April 12, 2010

Earning His Nobel Prize

Perhaps one of the proudest moments of President Obama’s young presidency is last week’s announcement that he’s signed a historic nuclear disarmament treaty with President Medvedev of Russia, agreeing that both countries will draw down their nuclear weapons by about a third.

It’s true that there’s a long way to go, but this is a remarkable first step, and a massive break from the horribly tense relationship that the US and Russia suffered during the Bush Administration. Finally, we have a President who understands that keeping a massive nuclear arsenal isn’t key to our national security and is actually counterproductive to our national interests. And in fact, while the threat of a nuclear strike is higher than it’s ever been (terrorists or rogue states getting their hands on nuclear material or a small nuclear bomb) a massive stockpile of nuclear weapons doesn’t serve as a deterrent from those who are most likely to use them these days.

The best part of all of this though is that as soon as the announcement was made that President Obama had unveiled and signed the treaty, the first thing I thought was that he’s certainly earned that Nobel Peace Prize:

At last, a believable sighting of that peace president many of us thought we had elected. Give Barack Obama credit, big time, for the startling progress he has made in tempering the threat of nuclear annihilation.

The Obama administration’s Nuclear Posture Review Report for the first time prohibits “first use” of nuclear weapons against nations complying with the nonproliferation treaty. It also pledges a halt to U.S. efforts to modernize such weapons, as had been proposed by then-President George W. Bush in his call for new nuclear “bunker busters.”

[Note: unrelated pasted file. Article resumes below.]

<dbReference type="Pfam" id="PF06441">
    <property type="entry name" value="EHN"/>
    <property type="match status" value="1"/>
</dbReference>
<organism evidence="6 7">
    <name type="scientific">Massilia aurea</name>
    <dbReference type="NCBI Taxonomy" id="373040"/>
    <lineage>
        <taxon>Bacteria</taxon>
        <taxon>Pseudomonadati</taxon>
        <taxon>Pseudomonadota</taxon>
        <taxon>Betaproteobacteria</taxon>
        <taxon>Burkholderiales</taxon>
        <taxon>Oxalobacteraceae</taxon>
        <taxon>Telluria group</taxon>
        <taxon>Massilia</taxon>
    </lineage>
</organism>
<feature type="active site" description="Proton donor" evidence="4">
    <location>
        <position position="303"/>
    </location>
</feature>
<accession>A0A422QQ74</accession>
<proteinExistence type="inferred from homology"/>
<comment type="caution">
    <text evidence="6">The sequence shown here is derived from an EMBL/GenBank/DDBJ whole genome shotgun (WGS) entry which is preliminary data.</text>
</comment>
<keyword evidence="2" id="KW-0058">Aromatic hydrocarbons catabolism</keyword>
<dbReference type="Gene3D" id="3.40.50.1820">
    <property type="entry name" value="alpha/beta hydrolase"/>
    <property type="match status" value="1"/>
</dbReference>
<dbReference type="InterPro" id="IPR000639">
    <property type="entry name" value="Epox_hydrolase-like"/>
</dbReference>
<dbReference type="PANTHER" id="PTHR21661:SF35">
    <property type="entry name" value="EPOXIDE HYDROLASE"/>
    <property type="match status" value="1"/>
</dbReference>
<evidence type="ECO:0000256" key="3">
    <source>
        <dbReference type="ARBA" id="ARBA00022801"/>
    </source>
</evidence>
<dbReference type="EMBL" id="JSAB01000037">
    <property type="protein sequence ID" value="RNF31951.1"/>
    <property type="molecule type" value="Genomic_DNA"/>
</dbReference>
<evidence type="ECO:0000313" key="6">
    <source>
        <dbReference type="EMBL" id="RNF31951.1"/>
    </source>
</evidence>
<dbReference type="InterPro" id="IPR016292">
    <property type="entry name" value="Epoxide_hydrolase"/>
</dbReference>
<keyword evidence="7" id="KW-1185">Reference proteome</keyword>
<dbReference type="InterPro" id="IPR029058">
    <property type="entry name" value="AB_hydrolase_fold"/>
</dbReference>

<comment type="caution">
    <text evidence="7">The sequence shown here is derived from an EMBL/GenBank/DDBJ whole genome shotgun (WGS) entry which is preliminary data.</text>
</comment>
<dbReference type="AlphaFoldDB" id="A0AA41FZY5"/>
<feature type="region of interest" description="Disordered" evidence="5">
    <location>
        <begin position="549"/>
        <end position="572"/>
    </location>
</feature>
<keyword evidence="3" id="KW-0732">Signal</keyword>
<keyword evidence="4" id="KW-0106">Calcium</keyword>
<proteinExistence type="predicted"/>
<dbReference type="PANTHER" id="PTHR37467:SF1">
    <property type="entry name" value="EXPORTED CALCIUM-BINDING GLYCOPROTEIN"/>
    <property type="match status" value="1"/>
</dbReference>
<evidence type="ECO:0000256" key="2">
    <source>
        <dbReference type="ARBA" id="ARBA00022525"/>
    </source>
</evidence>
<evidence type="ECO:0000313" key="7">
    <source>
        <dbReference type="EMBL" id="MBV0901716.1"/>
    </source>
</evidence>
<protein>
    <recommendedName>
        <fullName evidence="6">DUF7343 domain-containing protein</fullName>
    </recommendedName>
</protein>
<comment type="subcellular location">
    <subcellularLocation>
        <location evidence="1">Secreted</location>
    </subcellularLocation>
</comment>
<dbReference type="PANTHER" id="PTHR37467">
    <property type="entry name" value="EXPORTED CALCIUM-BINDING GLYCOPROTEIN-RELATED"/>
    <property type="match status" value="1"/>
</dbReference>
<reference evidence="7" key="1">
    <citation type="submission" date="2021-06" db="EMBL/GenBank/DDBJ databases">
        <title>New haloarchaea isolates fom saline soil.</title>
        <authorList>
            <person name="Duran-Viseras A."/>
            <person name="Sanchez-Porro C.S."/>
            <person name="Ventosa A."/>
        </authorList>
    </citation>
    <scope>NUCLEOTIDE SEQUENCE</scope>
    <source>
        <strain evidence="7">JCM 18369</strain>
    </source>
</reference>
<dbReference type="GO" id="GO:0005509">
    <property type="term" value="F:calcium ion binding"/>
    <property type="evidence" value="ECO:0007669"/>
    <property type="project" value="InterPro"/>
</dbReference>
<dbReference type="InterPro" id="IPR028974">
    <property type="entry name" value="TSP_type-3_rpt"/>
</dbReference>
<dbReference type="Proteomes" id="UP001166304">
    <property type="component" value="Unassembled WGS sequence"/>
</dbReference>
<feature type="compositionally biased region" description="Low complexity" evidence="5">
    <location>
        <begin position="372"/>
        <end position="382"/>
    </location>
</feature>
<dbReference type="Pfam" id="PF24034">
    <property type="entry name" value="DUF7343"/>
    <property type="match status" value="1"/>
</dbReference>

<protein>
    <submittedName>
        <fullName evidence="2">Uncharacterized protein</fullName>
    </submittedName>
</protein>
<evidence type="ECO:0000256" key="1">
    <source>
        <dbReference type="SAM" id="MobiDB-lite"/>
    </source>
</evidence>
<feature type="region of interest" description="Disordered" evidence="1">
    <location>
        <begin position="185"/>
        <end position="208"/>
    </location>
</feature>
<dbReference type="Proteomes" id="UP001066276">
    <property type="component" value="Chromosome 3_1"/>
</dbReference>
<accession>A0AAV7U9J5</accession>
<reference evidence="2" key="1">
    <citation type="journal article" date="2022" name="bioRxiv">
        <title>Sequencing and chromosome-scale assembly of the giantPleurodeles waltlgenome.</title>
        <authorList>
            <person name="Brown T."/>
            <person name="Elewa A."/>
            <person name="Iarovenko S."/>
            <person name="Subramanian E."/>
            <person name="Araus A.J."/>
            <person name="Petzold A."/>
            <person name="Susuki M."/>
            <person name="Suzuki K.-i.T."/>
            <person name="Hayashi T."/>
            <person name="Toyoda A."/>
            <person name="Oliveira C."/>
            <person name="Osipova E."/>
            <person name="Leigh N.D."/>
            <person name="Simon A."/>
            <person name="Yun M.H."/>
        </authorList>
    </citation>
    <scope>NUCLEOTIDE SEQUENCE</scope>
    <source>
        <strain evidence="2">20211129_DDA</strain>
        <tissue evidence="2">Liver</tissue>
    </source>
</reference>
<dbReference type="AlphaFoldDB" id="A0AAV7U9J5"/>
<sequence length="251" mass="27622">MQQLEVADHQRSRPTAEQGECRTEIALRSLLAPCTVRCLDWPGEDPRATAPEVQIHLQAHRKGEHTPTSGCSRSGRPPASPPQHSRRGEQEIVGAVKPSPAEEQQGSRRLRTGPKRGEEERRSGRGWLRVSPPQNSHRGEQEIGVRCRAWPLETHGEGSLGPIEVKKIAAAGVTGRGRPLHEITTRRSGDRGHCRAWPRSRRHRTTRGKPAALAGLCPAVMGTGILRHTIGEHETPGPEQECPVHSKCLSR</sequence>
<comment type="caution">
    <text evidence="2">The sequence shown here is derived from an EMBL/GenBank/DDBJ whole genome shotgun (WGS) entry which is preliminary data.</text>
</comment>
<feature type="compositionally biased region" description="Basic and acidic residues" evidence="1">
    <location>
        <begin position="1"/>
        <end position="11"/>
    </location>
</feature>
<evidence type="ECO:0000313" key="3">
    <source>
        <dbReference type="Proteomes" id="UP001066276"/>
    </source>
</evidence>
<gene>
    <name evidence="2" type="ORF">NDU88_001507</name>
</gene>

Whereas his predecessor succeeded only in eliminating the nonexistent Iraqi nukes, this president has forged a treaty with the Russians that will reduce the world’s supply of the devil’s weapons by one-third. But it was essential to follow that up with a clear departure from the always-insane policy that the U.S. has a right to develop and use such weapons as conventional tools of war.

Robert Scheer, writing for TruthDig, has some much stronger words later in the piece to describe how he feels about global nuclear weapons, but I think that tidbit is the most poignant (which makes sense why he opened with it) and telling about exactly the size of the accomplishment President Obama has made.

Now of course the treaty has to be ratified in the Senate, and Republicans are already frothing at the mouth – not because this is a bad decision (as much as they’d like you to believe that it is) but because they can’t stand to see President Obama do well at anything.

Regardless of the fact, it’s an amazing achievement, and I’m more than proud of our President for making the world a safer place, little by little. I wonder if they’ll move the midnight clock back a little bit now.

[ Earning His Nobel Prize ]
Source: TruthDig

1 Comment »

  1. […] This post was originally published at Not So Humble. Click here to read the post in its original habitat! […]

    Pingback by Earning His Nobel Prize « Not So Humble @ AlterNet — April 12, 2010 @ 3:46 pm

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